An Individual Professional Development Plan or IPDP can help you manage your career like a business.
Let’s talk more about what an IPDP is. And how to write one.
What is an Individual Professional Development Plan?
An Individual Professional Development Plan (IPDP) is a series of actionable steps you take to improve your professional life.
An IPDP helps break down how to reach your goals and makes them feel attainable.
Writing a professional development plan can be especially helpful if you’re a recent graduate, career changer, or job searching.
The goal of an Individual Professional Development Plan (IPDP) is to offer clear step-by-step actions to help you achieve your career goals.
What is included in an individual professional development plan?
An Individual Professional Development Plan includes many components. It has a self-assessment, smart goals, resources needed to achieve your goals and ongoing measurement of your progress.
It is not a one-time activity. And should include regular touchpoints to track your progress. Every professional development plan is unique and depends on your long-term goals.
How to Write an Individual Professional Development Plan
Step 1. Assess what’s working and what’s not
Start by reflecting on your current professional life. Make an honest assessment of what’s working and what’s not.
Taking an honest look at your current situation is a good place to start.
Ask yourself the questions down below. Gather information based on your responses.
Make a note of any patterns and themes. Use this data in the next step to create your career goals.
Here are some questions to ask yourself: What professional skills do I have? What skills do I need to work on? What are my strengths? What am I constantly being complimented on? What type of feedback have I received at work? When was the last time I failed at something professionally? What was I working on? What skills do I need to succeed in my dream job?
Step 2. Set Bold Goals
Now that you’re clear on what’s working and what’s not. Your next step is to set 1, 5, and 10-year career goals.
There are two things to keep in mind with goal setting. Your goals should be SMART and bold.
SMART goals will help hold you accountable. These are specific, measurable, achievable, relevant, and time-sensitive goals.
Example of a SMART Goal:
ORIGINAL GOAL — I want to get promoted at work SMART GOAL — Below is how to make this goal SMART Specific: I want to get promoted this year into a leadership role where I can lead projects and develop junior talent. Measurable: I’ll use my professional development plan to track my growth and improve my areas of weakness. Achievable: I’ve led teams before, my feedback at work is promising, and I have 6 months to improve on my weaknesses. Relevant: I’ve always dreamed of becoming a leader and developing others! Time-bound: I’ve scheduled a meeting with my boss to discuss my promotion in 6 months from now.
Challenge yourself to aim high when goal setting. Here’s a hint. If your goals don’t make you nervous. They’re too small. It’s okay to get uncomfortable.
Be less afraid of setting high goals and missing them. And more fearful of setting low goals and achieving them.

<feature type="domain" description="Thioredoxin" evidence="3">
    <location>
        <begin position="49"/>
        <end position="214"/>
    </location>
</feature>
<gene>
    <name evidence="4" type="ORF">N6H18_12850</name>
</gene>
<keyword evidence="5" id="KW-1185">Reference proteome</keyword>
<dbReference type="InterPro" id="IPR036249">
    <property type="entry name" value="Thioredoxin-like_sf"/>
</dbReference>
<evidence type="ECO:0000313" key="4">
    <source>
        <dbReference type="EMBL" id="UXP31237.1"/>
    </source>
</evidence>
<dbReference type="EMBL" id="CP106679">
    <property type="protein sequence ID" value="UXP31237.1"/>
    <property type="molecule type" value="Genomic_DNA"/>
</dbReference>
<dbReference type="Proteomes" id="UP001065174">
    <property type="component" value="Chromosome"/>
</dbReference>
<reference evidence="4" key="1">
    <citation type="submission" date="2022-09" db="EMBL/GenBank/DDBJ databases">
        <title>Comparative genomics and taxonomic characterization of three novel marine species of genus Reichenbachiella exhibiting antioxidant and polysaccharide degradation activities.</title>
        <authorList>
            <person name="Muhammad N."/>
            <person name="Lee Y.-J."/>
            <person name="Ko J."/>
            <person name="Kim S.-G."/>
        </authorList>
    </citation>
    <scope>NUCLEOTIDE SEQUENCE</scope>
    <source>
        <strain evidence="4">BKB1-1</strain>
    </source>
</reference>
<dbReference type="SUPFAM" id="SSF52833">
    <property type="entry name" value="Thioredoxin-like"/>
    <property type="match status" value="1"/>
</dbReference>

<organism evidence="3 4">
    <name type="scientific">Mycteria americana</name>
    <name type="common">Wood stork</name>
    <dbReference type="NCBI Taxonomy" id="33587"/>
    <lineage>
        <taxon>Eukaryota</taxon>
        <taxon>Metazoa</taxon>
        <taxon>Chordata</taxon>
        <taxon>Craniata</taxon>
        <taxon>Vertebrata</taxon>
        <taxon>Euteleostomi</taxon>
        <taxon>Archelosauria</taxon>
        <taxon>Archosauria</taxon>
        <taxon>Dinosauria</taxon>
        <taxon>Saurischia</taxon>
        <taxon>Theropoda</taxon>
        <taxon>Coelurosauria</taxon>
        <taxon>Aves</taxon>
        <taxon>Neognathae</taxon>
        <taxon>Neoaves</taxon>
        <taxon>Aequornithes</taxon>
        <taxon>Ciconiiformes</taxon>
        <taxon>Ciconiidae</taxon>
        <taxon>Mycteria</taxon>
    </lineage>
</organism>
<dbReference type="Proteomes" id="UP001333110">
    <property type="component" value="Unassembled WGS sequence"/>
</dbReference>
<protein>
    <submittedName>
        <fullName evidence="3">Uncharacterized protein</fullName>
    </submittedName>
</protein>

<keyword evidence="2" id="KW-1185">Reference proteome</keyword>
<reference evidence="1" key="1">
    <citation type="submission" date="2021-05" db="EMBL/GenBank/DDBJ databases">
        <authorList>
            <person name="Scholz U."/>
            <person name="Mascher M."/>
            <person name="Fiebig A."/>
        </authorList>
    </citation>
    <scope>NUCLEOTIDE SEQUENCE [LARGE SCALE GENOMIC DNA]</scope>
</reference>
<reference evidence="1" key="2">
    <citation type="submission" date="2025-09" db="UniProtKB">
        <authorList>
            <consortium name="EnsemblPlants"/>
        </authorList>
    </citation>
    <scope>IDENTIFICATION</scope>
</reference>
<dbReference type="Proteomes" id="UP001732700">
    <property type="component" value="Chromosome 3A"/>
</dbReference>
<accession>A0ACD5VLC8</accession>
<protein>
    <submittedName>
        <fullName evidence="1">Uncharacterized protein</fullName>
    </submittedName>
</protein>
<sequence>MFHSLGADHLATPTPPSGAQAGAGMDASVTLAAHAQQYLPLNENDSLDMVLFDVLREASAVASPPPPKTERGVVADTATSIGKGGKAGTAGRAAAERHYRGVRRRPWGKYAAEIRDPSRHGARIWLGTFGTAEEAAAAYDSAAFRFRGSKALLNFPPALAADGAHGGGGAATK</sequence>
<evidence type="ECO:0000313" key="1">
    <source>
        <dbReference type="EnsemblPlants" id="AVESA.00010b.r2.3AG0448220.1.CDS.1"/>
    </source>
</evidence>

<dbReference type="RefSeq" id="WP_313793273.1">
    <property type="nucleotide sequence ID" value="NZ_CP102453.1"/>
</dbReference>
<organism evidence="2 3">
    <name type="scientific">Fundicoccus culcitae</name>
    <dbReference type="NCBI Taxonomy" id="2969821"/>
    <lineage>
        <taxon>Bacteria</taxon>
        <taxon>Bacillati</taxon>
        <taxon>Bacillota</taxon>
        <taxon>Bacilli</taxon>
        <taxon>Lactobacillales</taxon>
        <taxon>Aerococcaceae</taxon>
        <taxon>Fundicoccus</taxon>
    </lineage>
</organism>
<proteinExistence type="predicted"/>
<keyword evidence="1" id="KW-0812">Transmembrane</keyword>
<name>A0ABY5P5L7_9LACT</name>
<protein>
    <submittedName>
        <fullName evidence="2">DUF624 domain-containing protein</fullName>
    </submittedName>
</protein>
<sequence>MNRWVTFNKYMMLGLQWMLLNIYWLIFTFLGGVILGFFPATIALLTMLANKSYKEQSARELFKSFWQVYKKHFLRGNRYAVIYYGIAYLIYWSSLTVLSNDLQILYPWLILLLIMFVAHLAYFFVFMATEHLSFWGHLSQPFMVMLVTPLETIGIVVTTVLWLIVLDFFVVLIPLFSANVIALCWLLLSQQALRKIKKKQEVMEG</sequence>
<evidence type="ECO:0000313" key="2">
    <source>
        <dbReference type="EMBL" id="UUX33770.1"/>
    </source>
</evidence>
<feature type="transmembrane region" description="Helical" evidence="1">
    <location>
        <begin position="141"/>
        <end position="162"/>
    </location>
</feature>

Step 3. List what help you’ll need
Admitting where you need help is part of leveling up. You don’t need to have all the answers. Just know where to look for them.
Think about what resources would help you achieve your goals. Name the resources in your professional development plan.
Here are a few examples.
Examples of resources to include in your individual professional development plan:
- Mentors and Sponsors
- Online Professional Development Courses
- Higher Education
- Licenses and Certifications
- Community Support
Step 4. Create an Action Plan
Now let’s recap. By now, you’ve assessed what’s working and what’s not.
You’ve created bold and SMART professional goals. You understand your limitations and have outlined what help you’ll need.
Your next step is to create an action plan. The other steps won’t matter unless you’re willing to put in work. When it comes to your action plan.
Think of small consistent steps you can take over time. This way you’re not overwhelmed and give up too soon.
Here’s what your action plan should include:
- Your SMART goals
- The resources you’ll need to achieve those goals
- The actions you’ll take to reach your goals
Step 5. Track Your Progress
Writing a professional development plan is not a one-and-done. It’s an ongoing process. You’ll need to revisit your goals as you or the world changes.
Tracking your progress will help you measure what’s working and what still needs help. Here’s what you can do to stay on top of your IPDP.
Set a quarterly calendar reminder to review your professional development plan. Block out this time. You can give it a fun name to take the pressure off.
This quarterly review will help you reflect on your progress and update your goals.
Individual Professional Development Plan Sample
|SMART GOAL||Resources Needed||Action Steps|
|Career Goal 1||Resources for Goal 1||Steps for Goal 1|
|Career Goal 2||Resources for Goal 2||Steps for Goal 2|
|Career Goal 3||Resources for Goal 3||Steps for Goal 2|
Getting started with your individual professional development plan
Let’s face it. No one will care about your career as much as you.
That’s why having a plan is so important. Hopefully, these five steps give you a starting point.
Here you’ll find dozens of helpful resources to upgrade your career. Head over now to download our freebies!
Over to You
What professional goals are you working on this month? Head to our comments section on social @netwerkmovement and let us know.
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